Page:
Ram Z Paul, CoronaVirus, and the Meaning of Conservatism

Ram Z Gates Paul put out another video

Yet again he is being downvoted and criticized heavily in the comments. It seems he is flailing and treading water, trying to win the approval of his audience but failing. The problem Ramz has is that, first, he is repeating month-old talking points that are mostly wrong, and, second, that he is getting basic stuff wrong.

A common mistake is he keeps framing it as an old person’s problem. According to a March report by the CDC of 2449 US patients, is true that although the elderly are 15-20x more likely to die than the young, young people are affected at the same rate as the elderly and 15% of patients below the age of 40 were hospitalized. 3% require ICU treatment. The difference is, young people are way more likely to survive. But the evidence is incontrovertible that this virus is more severe then the flu regardless of age. Is it worth shutting down the economy over this virus? In agreement with Ramz, no. But we need to also get the facts right too, and also at least address the economic and moral calculus of the issue with some rigor instead of glossing it over, which I will expound on in an upcoming post.

Regarding virus deaths being small relative to other causes of death, guys like Vox and Ramz have been making this argument since January, and although it is true that Corona deaths are tiny relative to other causes of death, obviously it has not resonated. The problem with a virus is the contagion and unpredictability factor. Most of the deaths are elderly and or people with preexisting conditions or smokers, but a 1-2% mortality rate is high enough to be in the same realm of deadliness as something like early stage prostate cancer or testicular cancer, both of which are quite serious despite having low mortality rates. You don’t get heart disease or cancer from standing next to someone. This causes people to be justifiably scared and change their behavior such as staying home and not buying stuff, and it also leads to politicians and the media to overreact.

The difference between 1% morality and .1% in terms of secondary effects is not 10x, but 100-1000x. This is why so many people were wrong a month ago when they tried to dismiss the virus as merely a flu. Even if they are right that most cases are mild and that the number of deaths is very small relative to other causes of death, they underestimated how people would react, because a 1% morality rate is high enough that people are genuinely concerned they may die, and this leads to the secondary effects such as risk aversion and reduced spending. And also the media also plays some role in making this worse too . If this only had a 1/5000 morality rate similar to swine flu, none of this disruption would be happening.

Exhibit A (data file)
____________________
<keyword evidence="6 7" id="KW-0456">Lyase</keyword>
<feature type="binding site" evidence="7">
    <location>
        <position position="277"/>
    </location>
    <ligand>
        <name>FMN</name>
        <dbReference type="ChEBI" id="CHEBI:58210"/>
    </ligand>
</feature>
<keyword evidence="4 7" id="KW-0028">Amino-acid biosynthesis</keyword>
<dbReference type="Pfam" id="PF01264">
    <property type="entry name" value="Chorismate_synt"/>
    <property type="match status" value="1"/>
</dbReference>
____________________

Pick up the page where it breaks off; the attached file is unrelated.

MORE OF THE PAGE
So in other words, we are absolutely right that in the grand scheme of things, a few extra million deaths due to a virus is not that big of a deal, but we all failed to foresee the panic that would unfold anyway. We overestimated the rationality of individuals, politicians, the media, etc. It’s sorta like a path dependency problem. I can tell you that an investment will return 10%/year historically, but you would probably inquire as to how much volatility there is in-between. Just knowing the final outcome is not enough.

Second, ironically, shut-downs can be blamed on a lack of central planning, not because of it. Ramz is mistakenly laying blame on Washington and Trump, when almost all of the blame goes to states, local governments, mayors, and governors. A fully centralized government could unilaterally force states to not close such non-essential services, but because the US is a federation, states have a lot of autonomy. The problem has always been democracy. Sick people are bad optics and cannot vote, so politicians want to keep as many potential voters alive even if everyone pays a collective price.